Flood rewards flourish
  |  First Published: March 2013

Back in 2010 after a reasonable flood hit Wagga, there was a huge amount of talk that the fishing in the following few years would be sensational.

In 2012 as we started to reap the benefits of the 2010 flood we were smashed again by one of the biggest floods in the region’s history and the talk began to circulate again.

The past few months have given us a pretty good indication of the positive impacts of the flood on fishing in the local rivers and streams.

Despite some annoying water releases from the dams upstream, the fishing has remained consistent for almost four months.

Prior to the floods the majority of native fish caught were well undersize, with very few exceeding the legal size. Now most anglers would be disappointed if they didn’t land at least two or three cod over 60cm each trip.

Casting and bait fishing have been the pick of the techniques recently.

Spinnerbaits have been the choice for many fishos and a variety of colours have taken fish. Darker hues like red/black and purple/black have been consistent but so have some brighter options in white and orange.

The trick is to find slack water close to the edges and pepper those spots with. Hardbodies like the 70mm AC Invader cast downstream and worked really slowly against the current along the outside of heavy structure will also produce.

While worms, grubs and yabbies hold their own, cheese bait just seems to be the most consistent producer. Look for slack water away from the strong current.


Let’s hope March brings cooler lake water to encourage the fish to be more active through the day. Recent stinking-hot days shut down the fish and very early morning and late evening seemed to be the only times to fish.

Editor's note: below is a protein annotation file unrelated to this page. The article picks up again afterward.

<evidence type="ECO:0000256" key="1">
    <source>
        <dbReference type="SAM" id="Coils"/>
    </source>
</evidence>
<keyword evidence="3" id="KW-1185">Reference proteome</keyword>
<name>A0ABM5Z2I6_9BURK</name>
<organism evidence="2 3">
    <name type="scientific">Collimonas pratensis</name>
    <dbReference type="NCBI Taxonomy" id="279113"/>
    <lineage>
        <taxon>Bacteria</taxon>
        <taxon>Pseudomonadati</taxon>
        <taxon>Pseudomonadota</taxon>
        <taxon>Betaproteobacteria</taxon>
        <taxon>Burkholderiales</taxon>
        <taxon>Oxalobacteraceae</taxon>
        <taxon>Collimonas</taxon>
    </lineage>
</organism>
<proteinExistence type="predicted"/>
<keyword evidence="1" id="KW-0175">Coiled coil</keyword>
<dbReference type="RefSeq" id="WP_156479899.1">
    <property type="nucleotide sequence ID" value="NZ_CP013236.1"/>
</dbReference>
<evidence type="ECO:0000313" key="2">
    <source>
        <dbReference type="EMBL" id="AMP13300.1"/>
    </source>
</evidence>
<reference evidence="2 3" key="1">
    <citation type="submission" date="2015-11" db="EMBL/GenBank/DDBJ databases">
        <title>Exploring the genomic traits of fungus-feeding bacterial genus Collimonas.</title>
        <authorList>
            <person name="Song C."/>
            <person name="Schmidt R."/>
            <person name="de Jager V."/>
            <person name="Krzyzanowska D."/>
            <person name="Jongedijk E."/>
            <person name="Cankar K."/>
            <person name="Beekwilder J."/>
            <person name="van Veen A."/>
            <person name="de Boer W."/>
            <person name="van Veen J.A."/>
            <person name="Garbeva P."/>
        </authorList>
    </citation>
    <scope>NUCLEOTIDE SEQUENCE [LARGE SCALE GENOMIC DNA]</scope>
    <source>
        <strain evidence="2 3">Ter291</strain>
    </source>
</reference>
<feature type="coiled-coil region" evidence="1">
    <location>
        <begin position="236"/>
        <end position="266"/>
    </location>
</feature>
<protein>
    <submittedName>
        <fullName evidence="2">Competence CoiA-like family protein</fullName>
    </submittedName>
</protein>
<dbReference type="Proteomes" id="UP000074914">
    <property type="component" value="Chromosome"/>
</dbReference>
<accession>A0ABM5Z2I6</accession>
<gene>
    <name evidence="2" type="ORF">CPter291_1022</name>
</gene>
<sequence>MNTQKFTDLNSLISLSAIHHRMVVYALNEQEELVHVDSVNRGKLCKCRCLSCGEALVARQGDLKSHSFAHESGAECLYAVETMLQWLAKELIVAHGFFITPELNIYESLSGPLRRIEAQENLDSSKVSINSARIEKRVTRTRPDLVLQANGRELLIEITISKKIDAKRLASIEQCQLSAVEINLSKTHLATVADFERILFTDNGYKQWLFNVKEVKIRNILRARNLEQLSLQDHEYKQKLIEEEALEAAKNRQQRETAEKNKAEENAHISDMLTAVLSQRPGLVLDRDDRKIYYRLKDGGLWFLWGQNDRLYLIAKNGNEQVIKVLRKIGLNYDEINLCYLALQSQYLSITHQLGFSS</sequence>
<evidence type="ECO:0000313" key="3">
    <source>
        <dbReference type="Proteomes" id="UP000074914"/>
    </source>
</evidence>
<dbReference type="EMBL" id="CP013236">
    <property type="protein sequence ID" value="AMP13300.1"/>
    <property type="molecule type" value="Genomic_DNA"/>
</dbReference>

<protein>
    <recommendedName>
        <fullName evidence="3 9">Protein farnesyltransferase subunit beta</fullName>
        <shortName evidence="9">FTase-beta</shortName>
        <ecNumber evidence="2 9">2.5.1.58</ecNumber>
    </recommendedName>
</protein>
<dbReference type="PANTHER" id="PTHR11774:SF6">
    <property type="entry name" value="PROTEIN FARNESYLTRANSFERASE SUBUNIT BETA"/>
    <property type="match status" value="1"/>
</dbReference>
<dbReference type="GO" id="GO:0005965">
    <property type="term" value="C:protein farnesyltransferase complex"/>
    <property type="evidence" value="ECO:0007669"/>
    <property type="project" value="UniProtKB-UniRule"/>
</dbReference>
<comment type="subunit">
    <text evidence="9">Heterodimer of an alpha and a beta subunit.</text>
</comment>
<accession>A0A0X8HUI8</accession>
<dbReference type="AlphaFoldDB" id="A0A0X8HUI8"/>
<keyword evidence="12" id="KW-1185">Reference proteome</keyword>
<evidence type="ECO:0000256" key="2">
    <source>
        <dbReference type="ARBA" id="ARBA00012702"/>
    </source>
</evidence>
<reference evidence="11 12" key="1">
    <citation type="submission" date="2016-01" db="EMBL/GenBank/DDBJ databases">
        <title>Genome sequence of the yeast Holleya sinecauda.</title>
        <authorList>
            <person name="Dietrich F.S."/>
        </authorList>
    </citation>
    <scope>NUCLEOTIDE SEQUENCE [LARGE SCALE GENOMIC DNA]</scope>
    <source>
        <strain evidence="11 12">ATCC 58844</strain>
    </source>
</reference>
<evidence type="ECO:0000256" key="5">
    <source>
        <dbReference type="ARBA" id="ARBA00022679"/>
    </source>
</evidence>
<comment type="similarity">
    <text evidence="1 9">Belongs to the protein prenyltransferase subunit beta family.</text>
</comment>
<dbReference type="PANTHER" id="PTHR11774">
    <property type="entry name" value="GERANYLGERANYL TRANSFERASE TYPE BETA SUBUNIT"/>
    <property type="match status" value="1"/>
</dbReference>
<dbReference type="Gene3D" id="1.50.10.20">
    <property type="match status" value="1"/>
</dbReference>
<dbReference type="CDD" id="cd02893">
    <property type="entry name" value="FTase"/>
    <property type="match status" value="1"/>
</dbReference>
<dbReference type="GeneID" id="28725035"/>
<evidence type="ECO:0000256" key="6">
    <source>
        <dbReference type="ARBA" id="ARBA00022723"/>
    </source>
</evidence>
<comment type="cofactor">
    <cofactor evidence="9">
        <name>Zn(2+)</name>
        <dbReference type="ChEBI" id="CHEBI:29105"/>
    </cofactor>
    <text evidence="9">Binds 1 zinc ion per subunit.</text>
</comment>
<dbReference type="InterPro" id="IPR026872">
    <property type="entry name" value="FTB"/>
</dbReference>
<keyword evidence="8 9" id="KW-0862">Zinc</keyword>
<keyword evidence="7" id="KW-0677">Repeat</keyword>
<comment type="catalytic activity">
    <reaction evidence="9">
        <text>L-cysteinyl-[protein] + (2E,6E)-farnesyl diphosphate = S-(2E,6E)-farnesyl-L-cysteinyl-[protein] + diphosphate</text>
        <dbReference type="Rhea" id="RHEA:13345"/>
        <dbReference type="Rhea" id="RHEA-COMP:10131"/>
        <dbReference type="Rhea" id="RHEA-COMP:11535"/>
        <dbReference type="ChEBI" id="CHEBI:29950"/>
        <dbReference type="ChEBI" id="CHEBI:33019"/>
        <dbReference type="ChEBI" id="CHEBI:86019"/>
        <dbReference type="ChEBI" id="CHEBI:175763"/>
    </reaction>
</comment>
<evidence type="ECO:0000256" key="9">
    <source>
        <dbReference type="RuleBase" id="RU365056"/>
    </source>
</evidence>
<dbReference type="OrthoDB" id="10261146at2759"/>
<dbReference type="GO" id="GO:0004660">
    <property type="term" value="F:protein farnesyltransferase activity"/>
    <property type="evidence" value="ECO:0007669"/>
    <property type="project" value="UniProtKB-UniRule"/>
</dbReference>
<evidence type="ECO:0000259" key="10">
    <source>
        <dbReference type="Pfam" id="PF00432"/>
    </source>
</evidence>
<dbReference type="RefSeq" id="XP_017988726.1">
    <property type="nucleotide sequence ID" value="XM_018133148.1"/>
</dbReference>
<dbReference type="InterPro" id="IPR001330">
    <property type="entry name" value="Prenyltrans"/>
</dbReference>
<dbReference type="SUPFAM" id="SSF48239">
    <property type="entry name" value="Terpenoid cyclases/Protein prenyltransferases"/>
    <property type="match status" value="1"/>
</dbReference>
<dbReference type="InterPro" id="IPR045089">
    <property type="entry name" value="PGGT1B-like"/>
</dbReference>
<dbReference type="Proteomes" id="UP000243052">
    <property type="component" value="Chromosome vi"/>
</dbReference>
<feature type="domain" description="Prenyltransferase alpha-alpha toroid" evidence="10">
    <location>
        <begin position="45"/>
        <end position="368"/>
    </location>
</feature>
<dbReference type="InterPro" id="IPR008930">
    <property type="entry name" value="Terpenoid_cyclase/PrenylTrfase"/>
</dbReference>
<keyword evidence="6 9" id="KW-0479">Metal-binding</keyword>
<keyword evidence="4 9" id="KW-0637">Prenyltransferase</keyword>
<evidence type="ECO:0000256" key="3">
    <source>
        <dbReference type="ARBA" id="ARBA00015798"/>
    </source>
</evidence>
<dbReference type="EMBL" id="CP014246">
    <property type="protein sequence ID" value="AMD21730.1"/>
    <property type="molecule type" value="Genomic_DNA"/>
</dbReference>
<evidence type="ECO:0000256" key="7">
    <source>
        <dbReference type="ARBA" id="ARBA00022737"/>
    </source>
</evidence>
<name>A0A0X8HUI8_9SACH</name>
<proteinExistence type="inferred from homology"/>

Unless you fished after dark you really only had 3-5 hours of good fishing each day.

Bait dominated catches and tempted shut-down fish. Bait fishing will improve from now until the late Autumn spawning run, with PowerBait, grubs and scrub worms working well.

Trolling and casting have been up and down with mornings and evenings the successful times. Getting lures down deep has been a key, meaning leadline or downriggers for trollers.

Casters should fish medium to deep water with sinking lures. Soft plastics allow the angler to fish slow and deep. Sinking minnows, winged lures and in-line spinners will also work fished as slow as possible.

We will start to see some aggressive on the lead-up to the spawning run as they start to put on condition in preparation for this taxing event. ‘Aggression’ colours like orange, pink and red will come into their own towards the end of March.

Fly-fishing should start to pick up as the temps drop. Late afternoons and evening will always produce with mudeye patterns.

Be prepared for things to really pick over the next few weeks with Woolly Buggers, bead-head nymphs, Craig’s Nighttimes and Fuzzy Wuzzies the flies of choice.

Top locations include Braemar Bay, Rushy Plains Bay, Frying Pan and Buckenderra.

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